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Thursday, 16 August 2012
Page: 5626


Senator BRANDIS (QueenslandDeputy Leader of the Opposition in the Senate) (16:48): How often have we heard it said that the road to hell is paved with good intentions. That, I think, is what has characterised this debate, which tragically has waged now for four years and which tragically has cost an unknowable number of lives. But we do know that that number is in excess of 600. It may be many more.

I do not have any doubt about the good intentions of Senator Chris Evans when, I remember, he stood up in this chamber in August 2008, almost exactly four years ago, and said how proud he was to be announcing the abandonment of what he called the inhumane policies of the Howard government. I do not doubt his good intentions and I do not doubt his good faith.

But good intentions are not enough. If you are to govern, you have to make hard decisions; and, sadly, four years ago the government, then led by Mr Kevin Rudd, found itself incapable of making a hard decision. It made a self-indulgent decision. It decided in the name of a phony appeal to humanitarian values to abandon policies which demonstrably worked and to instate policies which I am bound to say the opposition warned at the time would imperil lives. And what is even worse and more culpable is the fact that with the passage of the years, as it has become clear beyond argument that a terrible policy error was made in August of 2008, that the warnings the opposition sounded in August 2008 had tragically turned out to be true, this government, under two successive prime ministers—Mr Rudd and Ms Gillard—adhered stubbornly to those failed policies as people were drowning and as Australia's borders came to be out of control.

Do you know, Mr Acting Deputy President, how many unlawful asylum seekers have come to Australia during the life of the Rudd and Gillard Labor governments? As of today, as best we can estimate, 22,718. And that does not include the more than 600 souls who perished at sea. The number of boats that have arrived since the election of the Labor government in the last less than five years is 389. In the six years during which the policies of the Howard government were in operation—the policies that Senator Evans was so proud, in the name of humanitarianism, to repeal—there were 16. That is fewer than three a year. Those figures are not in controversy; they are not in dispute. They are the empirical evidence of a catastrophic policy failure with unimaginable human consequences. Yet through four long years, under two prime ministers, this Labor government adhered stubbornly to that catastrophic policy failure.

I am glad that at least in respect of one of the three elements of Mr Howard's successful policies—that is, offshore processing and the reopening of the Nauru and Manus Island detention centres—the government has finally seen the light. I cannot begin to understand why the government still stubbornly refuses to adopt the other two of what has been called the three-legged stool of policies that as a suite, as a group of policies, worked—that is, temporary protection visas and turn-back of boats when it is safe to do so, as it sometimes though not commonly is. I do not understand why a government that admits that its policy has failed, admits it has to go back to the Howard government's policies, would adopt only one of the suite of three. But, nevertheless, the opposition supports this bill because it is some progress.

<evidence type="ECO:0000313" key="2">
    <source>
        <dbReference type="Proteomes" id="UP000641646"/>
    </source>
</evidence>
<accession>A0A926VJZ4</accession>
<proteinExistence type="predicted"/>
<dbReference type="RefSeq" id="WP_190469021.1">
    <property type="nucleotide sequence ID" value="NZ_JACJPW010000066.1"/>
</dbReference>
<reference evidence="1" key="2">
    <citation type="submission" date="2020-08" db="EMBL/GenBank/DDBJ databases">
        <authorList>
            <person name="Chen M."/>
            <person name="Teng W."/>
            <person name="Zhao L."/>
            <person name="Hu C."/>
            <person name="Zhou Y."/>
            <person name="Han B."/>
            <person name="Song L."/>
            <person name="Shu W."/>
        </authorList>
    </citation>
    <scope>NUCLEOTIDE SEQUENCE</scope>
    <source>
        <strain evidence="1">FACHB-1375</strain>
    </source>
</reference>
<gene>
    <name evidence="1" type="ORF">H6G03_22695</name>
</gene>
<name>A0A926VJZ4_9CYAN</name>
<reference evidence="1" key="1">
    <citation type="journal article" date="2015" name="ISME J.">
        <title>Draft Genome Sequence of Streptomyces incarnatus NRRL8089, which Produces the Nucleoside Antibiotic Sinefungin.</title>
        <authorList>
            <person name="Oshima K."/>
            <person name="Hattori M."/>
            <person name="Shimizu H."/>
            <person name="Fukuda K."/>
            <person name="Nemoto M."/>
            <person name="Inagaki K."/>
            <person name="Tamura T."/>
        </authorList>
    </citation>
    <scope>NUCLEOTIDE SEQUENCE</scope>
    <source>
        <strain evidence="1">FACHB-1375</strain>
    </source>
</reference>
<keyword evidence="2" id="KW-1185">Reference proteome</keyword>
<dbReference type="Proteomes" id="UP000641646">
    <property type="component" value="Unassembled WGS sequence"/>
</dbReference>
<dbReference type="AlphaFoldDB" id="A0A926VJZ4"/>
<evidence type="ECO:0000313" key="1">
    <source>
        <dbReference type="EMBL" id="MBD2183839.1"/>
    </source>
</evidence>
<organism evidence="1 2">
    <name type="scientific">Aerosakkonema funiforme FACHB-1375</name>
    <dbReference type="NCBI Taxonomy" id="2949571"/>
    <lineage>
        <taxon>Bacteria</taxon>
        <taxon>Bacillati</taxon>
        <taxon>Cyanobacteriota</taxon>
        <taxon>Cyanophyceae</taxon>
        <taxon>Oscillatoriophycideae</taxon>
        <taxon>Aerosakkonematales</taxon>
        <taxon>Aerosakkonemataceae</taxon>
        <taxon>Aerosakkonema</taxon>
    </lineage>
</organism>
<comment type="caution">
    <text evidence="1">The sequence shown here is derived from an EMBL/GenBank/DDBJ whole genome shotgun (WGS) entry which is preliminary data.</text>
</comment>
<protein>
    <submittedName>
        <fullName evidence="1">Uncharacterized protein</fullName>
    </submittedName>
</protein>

I do not want to rehash arguments that I made in this place when the matter was last debated before the winter recess, but I listened carefully and respectfully to Senator Bob Carr's contribution a moment ago and I could not help thinking to myself: 'Senator Carr, why didn't you say that seven weeks ago when the matter was last before the Senate? What has changed in seven weeks?' All that has happened is that the government at long last has realised that it was wrong, and yet it has lacked the grace to say so.

We as members of parliament are all fallible human beings. We all make mistakes. Governments of both political persuasions sometimes make mistakes. This was a particularly catastrophic mistake. It had unimaginably sad human consequences. But, having accepted that a mistake was made, having accepted the need to go back to at least one of the key Howard government policies after four years defiantly hurling every insult and all manner of abuse at the opposition for advancing the very argument the government now accepts, why wouldn't you at least have the grace to acknowledge to the Australian people that you got it wrong? I do not think people would think less of the government if they did that. I actually think they would think more of the government if they did that. But, in any event, we have had the same level of intellectual dishonesty after the backflip as we had for four years before the backflip.

The opposition welcomes the government's decision to restore one of the important elements of its successful policy. We hope it works. We have no confidence in the absence of the other two elements of what was a package of policies that it will work, but we hope it does. But we cannot, I am bound to say, have a great deal of respect for a government which, having embraced policies for four years in the face of all evidence and all reason, which it roundly and utterly condemned, now embraces that very policy and yet still decides to politicise this issue by attacking the opposition.